In a series of mid-twentieth century essays the Hungarian historian, István Bibó, attempted to explain the blindness and irresponsibility that had characterized the interwar politics of the Central European states—Poland, Czechoslovakia, Hungary—and led them to catastrophe. In doing so he proposed a new concept, that of political hysteria. Bibó’s central hypothesis was that when a community fails to find within itself the means or energy to deal with a problem that challenges, if not its existence, then at least its way of being and self-image, it may be tempted to adopt a peculiar defensive ploy. It will substitute a fictional problem, which can be mediated purely through words and symbols, for the real one that it finds insurmountable. In grappling with the former, the community can convince itself that it has successfully confronted the latter. It experiences a sense of relief and thus feels itself able to carry on as before. Anthropologists have explained the magical practices of ‘primitive’ societies along similar lines. Communities which feel themselves defenceless before a nature that they cannot control will people it with invisible powers—gods, djinns, spirits—that are its masters. At a stroke, these communities provide themselves with a means not just to understand the forces of nature but to affect them, by propitiating their gods with sacrifices and incantations.
Bibó borrowed the notion of hysteria from psychiatry, and above all from Freud, although he does not explicitly cite him. For Freud, the chief symptom of hysterical anxiety is phobia. His description of it in the New Introductory Lectures on Psychoanalysis is well known:
Bibó is fully aware of the methodological questions that arise from deploying a notion taken from individual psychology to account for collective behaviour. If political hysteria may offer a rostrum for particular hysterics, it has its own causes and does not spring from a mere aggregation of personal hysterias. It embraces numerous individuals who, in personal terms, are perfectly balanced and healthy—even if they are actively propagating political hysteria. Bibó’s formulation of the relation between collective and individual experience avoids both simple identification and absolute dissociation:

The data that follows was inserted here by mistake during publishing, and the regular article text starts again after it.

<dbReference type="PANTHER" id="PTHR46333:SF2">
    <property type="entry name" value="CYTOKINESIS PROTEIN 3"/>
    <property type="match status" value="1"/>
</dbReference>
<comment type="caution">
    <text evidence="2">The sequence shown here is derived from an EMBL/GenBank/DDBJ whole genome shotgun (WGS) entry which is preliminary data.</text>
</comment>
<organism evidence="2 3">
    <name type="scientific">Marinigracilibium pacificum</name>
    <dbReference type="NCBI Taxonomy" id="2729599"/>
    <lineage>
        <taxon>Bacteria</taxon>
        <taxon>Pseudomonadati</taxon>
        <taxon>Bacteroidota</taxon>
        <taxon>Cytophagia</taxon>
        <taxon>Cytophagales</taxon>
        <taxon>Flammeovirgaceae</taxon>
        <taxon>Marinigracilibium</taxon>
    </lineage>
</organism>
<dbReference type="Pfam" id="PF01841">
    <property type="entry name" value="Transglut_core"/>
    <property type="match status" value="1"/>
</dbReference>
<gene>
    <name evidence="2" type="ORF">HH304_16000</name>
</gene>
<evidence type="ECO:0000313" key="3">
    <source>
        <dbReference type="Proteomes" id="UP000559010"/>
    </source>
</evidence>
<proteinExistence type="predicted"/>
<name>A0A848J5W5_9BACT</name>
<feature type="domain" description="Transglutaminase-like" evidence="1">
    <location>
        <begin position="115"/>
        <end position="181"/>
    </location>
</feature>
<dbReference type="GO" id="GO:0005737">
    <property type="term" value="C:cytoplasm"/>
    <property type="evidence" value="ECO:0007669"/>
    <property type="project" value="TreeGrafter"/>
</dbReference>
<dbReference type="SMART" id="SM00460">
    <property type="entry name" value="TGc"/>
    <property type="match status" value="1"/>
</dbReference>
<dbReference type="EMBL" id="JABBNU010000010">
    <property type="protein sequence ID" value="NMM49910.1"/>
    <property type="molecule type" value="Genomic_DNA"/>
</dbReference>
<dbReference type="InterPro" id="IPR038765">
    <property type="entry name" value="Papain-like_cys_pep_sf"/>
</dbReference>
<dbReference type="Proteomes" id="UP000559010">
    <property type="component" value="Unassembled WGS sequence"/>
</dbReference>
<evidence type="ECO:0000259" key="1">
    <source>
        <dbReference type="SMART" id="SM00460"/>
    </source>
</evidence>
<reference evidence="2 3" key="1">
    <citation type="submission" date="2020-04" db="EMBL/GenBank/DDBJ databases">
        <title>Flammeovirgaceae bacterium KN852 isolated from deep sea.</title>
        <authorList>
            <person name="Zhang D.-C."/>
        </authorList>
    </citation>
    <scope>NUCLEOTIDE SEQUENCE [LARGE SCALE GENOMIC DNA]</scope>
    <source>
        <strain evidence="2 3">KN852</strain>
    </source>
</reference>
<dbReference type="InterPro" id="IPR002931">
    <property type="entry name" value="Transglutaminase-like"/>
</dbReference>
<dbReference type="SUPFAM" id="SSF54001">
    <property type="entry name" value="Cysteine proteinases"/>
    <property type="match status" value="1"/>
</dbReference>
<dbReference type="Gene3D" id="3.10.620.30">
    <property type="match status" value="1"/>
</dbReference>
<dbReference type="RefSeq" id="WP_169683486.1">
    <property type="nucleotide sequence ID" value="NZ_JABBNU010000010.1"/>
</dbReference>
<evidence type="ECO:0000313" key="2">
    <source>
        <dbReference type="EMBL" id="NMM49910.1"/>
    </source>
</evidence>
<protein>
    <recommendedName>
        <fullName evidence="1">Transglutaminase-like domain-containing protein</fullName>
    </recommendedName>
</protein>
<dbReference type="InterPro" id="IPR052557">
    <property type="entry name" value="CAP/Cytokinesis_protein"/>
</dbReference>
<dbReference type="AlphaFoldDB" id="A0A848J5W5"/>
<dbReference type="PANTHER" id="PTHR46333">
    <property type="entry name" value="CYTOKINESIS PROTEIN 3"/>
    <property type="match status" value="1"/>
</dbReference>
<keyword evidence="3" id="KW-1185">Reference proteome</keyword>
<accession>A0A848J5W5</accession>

With these precautions in mind, it is tempting to consider whether the debate over the Muslim headscarf that has convulsed the French Republic over the past year, leading to the new law of February 2004, can be understood as an episode of political hysteria. The heated nature of the discussion and the quasi-unanimity—transcending the usual political divisions—of those urging that the headscarf be banned from state schools indicate that the diagnosis could be appropriate. Here, I will attempt to sketch in broad outline what such a pathological interpretation might reveal.
In this instance the root cause of the hysteria, the initial problem, would appear to be twofold. Firstly, there is the ‘breakdown of integration’ as it affects France’s 5 million-plus Muslim community: segregated cities, irreducible pockets of misery and unemployment, ghetto schools, educational failure, discrimination in the job and housing markets, workplace racism—and, finally, the retinue of bitterness and violence that these phenomena provoke in their victims, especially the young. Secondly: the slowdown or stagnation of any equalization of the sexes. Since its victories of the 1970s on contraception and abortion, the women’s movement has made scant progress. The gap between male and female salaries persists, women are largely excluded from the highest ranks of the political, administrative and economic hierarchies, domestic violence continues unabated, the porn industry is more profitable than ever. In other words: stalemate here, too. Finally, one point where these two—distinct—problems converge is in what the French call the ‘sensitive’ cities or districts, where the status of women is low and the constraints of male domination weigh most heavily.